Changes Baltimore city made to the retirement plan for police and fire employees “retrospectively diminished” their benefits and constitute a breach of contract, a city judge has ruled.
The 2010 revisions to the Fire and Police Employees’ Retirement System of the City of Baltimore, which the city claimed were necessary for the plan to survive, withdrew the rights of certain members, Baltimore City Circuit Judge Julie R. Rubin ruled in a declaratory judgment and order issued Tuesday.
Rubin did not find the changes breached the city’s contract with active members who were not yet eligible to retire but will have a trial to determine if the prospective changes were reasonable and provide active members “substantially the program he bargained for” when joining the plan.
The changes did away with a variable benefit, added in 1983, that increased as the market thrived but made no provision for reduction when the market struggled, according to the memorandum opinion. After the 2008 financial crisis, the city eliminated the benefit, which “threatened to consume entirely the Plan’s basic benefit,” the opinion states. The change was intended to “ensure the Plan’s health and viability for current and future members.”
The benefit was replaced with a tiered cost-of-living adjustment which provided retirees who met certain requirements with an increase of up to two percent depending on age, according to the opinion.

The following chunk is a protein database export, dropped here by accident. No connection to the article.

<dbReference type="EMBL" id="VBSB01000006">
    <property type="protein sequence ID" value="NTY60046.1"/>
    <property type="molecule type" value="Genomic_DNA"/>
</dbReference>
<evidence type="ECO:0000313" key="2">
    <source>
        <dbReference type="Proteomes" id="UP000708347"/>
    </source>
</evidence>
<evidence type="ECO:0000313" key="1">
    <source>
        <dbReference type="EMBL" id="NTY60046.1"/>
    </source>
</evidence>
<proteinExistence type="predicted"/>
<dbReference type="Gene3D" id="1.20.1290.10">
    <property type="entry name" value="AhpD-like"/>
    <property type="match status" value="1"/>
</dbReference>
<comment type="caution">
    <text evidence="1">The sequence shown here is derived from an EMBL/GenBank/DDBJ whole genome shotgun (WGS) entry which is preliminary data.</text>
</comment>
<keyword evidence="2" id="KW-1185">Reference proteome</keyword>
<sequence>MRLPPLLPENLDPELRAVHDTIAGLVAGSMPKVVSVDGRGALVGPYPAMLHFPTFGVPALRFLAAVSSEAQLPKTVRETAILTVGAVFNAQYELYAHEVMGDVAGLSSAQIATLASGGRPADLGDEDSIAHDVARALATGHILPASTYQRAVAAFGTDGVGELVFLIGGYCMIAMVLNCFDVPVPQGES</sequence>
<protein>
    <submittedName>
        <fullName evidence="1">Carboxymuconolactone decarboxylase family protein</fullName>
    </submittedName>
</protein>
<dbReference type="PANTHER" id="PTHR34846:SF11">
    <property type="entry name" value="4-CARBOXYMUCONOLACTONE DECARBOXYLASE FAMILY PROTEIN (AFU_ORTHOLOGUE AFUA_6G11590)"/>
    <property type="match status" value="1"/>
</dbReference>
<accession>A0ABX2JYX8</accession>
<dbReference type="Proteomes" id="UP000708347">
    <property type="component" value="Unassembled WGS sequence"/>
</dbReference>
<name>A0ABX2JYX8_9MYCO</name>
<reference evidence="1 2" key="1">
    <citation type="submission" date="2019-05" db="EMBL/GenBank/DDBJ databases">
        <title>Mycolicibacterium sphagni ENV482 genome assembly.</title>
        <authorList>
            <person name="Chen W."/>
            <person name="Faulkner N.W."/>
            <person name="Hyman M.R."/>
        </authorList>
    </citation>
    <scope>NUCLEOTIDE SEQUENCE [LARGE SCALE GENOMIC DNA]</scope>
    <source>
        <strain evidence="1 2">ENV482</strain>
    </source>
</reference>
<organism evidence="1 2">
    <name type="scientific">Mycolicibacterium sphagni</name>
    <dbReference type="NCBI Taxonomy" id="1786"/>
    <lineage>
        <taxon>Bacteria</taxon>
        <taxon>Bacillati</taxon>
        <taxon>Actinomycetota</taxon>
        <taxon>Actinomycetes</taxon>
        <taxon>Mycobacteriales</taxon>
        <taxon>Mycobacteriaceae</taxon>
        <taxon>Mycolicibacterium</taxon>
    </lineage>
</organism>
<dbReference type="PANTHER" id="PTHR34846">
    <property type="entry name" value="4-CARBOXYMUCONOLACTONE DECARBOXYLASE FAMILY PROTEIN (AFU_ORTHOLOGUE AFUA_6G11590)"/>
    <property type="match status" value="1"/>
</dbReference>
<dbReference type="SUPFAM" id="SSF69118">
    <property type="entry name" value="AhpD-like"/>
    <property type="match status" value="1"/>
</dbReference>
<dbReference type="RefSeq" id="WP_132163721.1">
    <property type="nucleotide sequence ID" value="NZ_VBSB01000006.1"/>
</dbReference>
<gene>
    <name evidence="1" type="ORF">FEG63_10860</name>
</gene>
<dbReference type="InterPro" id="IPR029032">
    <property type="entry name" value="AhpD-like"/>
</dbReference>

The change has been the subject of litigation since 2010, when the plaintiffs sued in federal court over its constitutionality. A judge ruled it violated the contracts clause and dismissed a takings clause claim, but the 4th U.S. Circuit Court of Appeals reversed because the plaintiffs had not exhausted their breach-of-contract remedies under state law.
The federal lawsuit over a potential takings clause violation is pending but stayed while the state contract claims are litigated. The state court lawsuit was filed in August 2016.
Rubin determined that the city, while entitled to make reasonable modifications to the plan, could not do so retrospectively to members who had satisfied all requirements to qualify for benefits. The elimination of the benefit breached the contract formed when the retired and retirement-eligible members joined the plan, she ruled.
Baltimore City Solicitor Andre Davis said Friday that Rubin’s declaratory judgment order is not subject to appeal, and the next step is to determine liability on the open question of whether the city’s actions were reasonable as applied to the active plan members.
“We look forward to meeting with the judge and figuring out the next steps forward,” he said. “The case is far from over.”
Davis said the city maintains the position that the plan changes do not take anything away but even if they did, under the law it was permissible because it was reasonable to ensure the plan’s continued survival.
(Davis was sitting on the 4th Circuit when the case was heard there but was not involved in the matter.)
Charles O. Monk II of Saul Ewing Arnstein & Lehr LLP in Baltimore, who represented the plaintiffs, did not return a call seeking comment.
The case is Robert F. Cherry Jr. et al. v. Mayor & City Council of Baltimore City, 24C16004670.